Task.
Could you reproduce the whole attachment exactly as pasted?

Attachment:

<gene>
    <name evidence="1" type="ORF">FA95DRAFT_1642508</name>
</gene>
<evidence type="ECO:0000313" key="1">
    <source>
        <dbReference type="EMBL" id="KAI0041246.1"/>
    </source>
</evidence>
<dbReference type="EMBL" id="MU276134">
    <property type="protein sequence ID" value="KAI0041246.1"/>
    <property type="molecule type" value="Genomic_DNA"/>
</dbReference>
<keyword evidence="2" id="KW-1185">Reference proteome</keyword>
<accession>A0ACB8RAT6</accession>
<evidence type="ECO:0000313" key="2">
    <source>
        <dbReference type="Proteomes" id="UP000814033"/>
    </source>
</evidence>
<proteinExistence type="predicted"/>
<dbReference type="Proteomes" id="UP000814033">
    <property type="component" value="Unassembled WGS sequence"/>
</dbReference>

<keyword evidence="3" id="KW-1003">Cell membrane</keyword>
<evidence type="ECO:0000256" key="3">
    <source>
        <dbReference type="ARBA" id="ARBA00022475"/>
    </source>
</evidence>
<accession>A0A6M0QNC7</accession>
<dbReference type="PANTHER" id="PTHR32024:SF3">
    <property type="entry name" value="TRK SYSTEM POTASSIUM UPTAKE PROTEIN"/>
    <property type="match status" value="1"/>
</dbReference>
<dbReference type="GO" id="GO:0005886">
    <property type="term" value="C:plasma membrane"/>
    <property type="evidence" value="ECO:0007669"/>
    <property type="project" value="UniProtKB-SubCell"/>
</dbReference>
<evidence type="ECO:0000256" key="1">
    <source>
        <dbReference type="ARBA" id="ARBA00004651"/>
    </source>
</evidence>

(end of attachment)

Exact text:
<gene>
    <name evidence="1" type="ORF">FA95DRAFT_1642508</name>
</gene>
<evidence type="ECO:0000313" key="1">
    <source>
        <dbReference type="EMBL" id="KAI0041246.1"/>
    </source>
</evidence>
<dbReference type="EMBL" id="MU276134">
    <property type="protein sequence ID" value="KAI0041246.1"/>
    <property type="molecule type" value="Genomic_DNA"/>
</dbReference>
<keyword evidence="2" id="KW-1185">Reference proteome</keyword>
<accession>A0ACB8RAT6</accession>
<evidence type="ECO:0000313" key="2">
    <source>
        <dbReference type="Proteomes" id="UP000814033"/>
    </source>
</evidence>
<proteinExistence type="predicted"/>
<dbReference type="Proteomes" id="UP000814033">
    <property type="component" value="Unassembled WGS sequence"/>
</dbReference>

<keyword evidence="3" id="KW-1003">Cell membrane</keyword>
<evidence type="ECO:0000256" key="3">
    <source>
        <dbReference type="ARBA" id="ARBA00022475"/>
    </source>
</evidence>
<accession>A0A6M0QNC7</accession>
<dbReference type="PANTHER" id="PTHR32024:SF3">
    <property type="entry name" value="TRK SYSTEM POTASSIUM UPTAKE PROTEIN"/>
    <property type="match status" value="1"/>
</dbReference>
<dbReference type="GO" id="GO:0005886">
    <property type="term" value="C:plasma membrane"/>
    <property type="evidence" value="ECO:0007669"/>
    <property type="project" value="UniProtKB-SubCell"/>
</dbReference>
<evidence type="ECO:0000256" key="1">
    <source>
        <dbReference type="ARBA" id="ARBA00004651"/>
    </source>
</evidence>